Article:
From: Veronica Stensby — Feb 04, 2010

The Clarke quote has been my mainstay in teaching piano for over 30 years:to give people the tools needed to teach themselves. Educators are critical to the passing down of ideas and tools in all the arts, as in all education. But most of all, to inspire and encourage!!! Kudos to you, Carrie. Keep the torch burning. (I’m a watercolor painter, so art is a passion of mine as well as music)

From: Sally — Feb 05, 2010

Carrie, A discouraging 7th grade art teacher kept me from pursuing my dream of painting until I was 50. As a teacher, my mission was to be a “Barnabus” the encourager of whatever gifts I could find in my active middle schoolers. Now one of my students has published an amazing book and she credits many of us who were her encouragers. Honestly, her middle school writing skills were middle of the road and rambling like a drunken sailor — but now with 3 degrees, her writing soars! How dare arrogant teachers shoot down dreams! Keep doing the work you are doing!

From: Karlyn Holloway — Feb 05, 2010

Often it’s just that one word of encouragement and smile that can last a lifetime.Almost 40 years later, I still remember my 9th grade art teacher,it was a special class for me. Keep it up

  Love across the water by Tatjana Mirkov-Popovicki, Port Moody, BC, Canada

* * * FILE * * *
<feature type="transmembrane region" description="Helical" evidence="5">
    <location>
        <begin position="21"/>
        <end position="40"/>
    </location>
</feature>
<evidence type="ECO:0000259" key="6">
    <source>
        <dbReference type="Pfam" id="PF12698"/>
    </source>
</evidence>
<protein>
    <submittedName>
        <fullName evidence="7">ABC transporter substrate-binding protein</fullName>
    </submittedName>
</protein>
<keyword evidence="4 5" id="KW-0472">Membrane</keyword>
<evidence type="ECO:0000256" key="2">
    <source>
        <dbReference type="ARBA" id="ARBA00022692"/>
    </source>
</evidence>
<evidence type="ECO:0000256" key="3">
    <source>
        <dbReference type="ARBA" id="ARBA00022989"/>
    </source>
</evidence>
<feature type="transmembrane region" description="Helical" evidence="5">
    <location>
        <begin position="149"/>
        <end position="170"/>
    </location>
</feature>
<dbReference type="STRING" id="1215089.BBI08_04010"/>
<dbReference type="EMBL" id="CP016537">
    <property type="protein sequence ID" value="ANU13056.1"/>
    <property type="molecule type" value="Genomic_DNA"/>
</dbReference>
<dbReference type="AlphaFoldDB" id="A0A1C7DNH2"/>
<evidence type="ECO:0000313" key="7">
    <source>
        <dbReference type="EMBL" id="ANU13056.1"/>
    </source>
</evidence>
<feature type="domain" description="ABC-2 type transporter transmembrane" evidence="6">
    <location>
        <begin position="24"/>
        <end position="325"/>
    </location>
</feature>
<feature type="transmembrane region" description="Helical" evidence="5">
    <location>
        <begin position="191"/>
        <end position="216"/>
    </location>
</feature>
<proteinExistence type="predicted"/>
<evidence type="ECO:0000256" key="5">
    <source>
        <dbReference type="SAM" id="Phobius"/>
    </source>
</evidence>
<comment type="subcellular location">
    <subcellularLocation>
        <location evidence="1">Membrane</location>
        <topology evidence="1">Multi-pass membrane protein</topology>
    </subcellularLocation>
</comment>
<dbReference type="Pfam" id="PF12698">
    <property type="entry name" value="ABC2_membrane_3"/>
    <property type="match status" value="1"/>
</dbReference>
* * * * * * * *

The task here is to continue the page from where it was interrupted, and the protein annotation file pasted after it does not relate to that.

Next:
“View of Northern Mountains”
acrylic painting
by Tatjana Mirkov-Popovicki

You reminded me of many chess games I played with my late grandfather. Chess used to be very important where I came from and we kids had tournaments to which we traveled and competed. There was a chess Olympiad in my home city where I met kids from countries I never heard of before. Hundreds of any shape, color, language you could imagine — but all crazy about chess. I remember a game between a poor-looking girl from Albania playing an Italian girl in designer clothes. Children notice those things — I don’t remember who won. The whole thing was an amazing event. My grandpa never used the word zwischenzug even though he spoke German and liked dropping funny sounding German words. He had a whole other lingo when we played chess or cards. The one expression I remember was “love across the water” — he never explained what that meant, perhaps a promising opportunity which was not to be? There is 1 comment for Love across the water by Tatjana Mirkov-Popovicki
From: linda mallery — Feb 05, 2010

Love your work. I can feel the chill!

  Emotion overrules technique by Paul deMarrais, TN, USA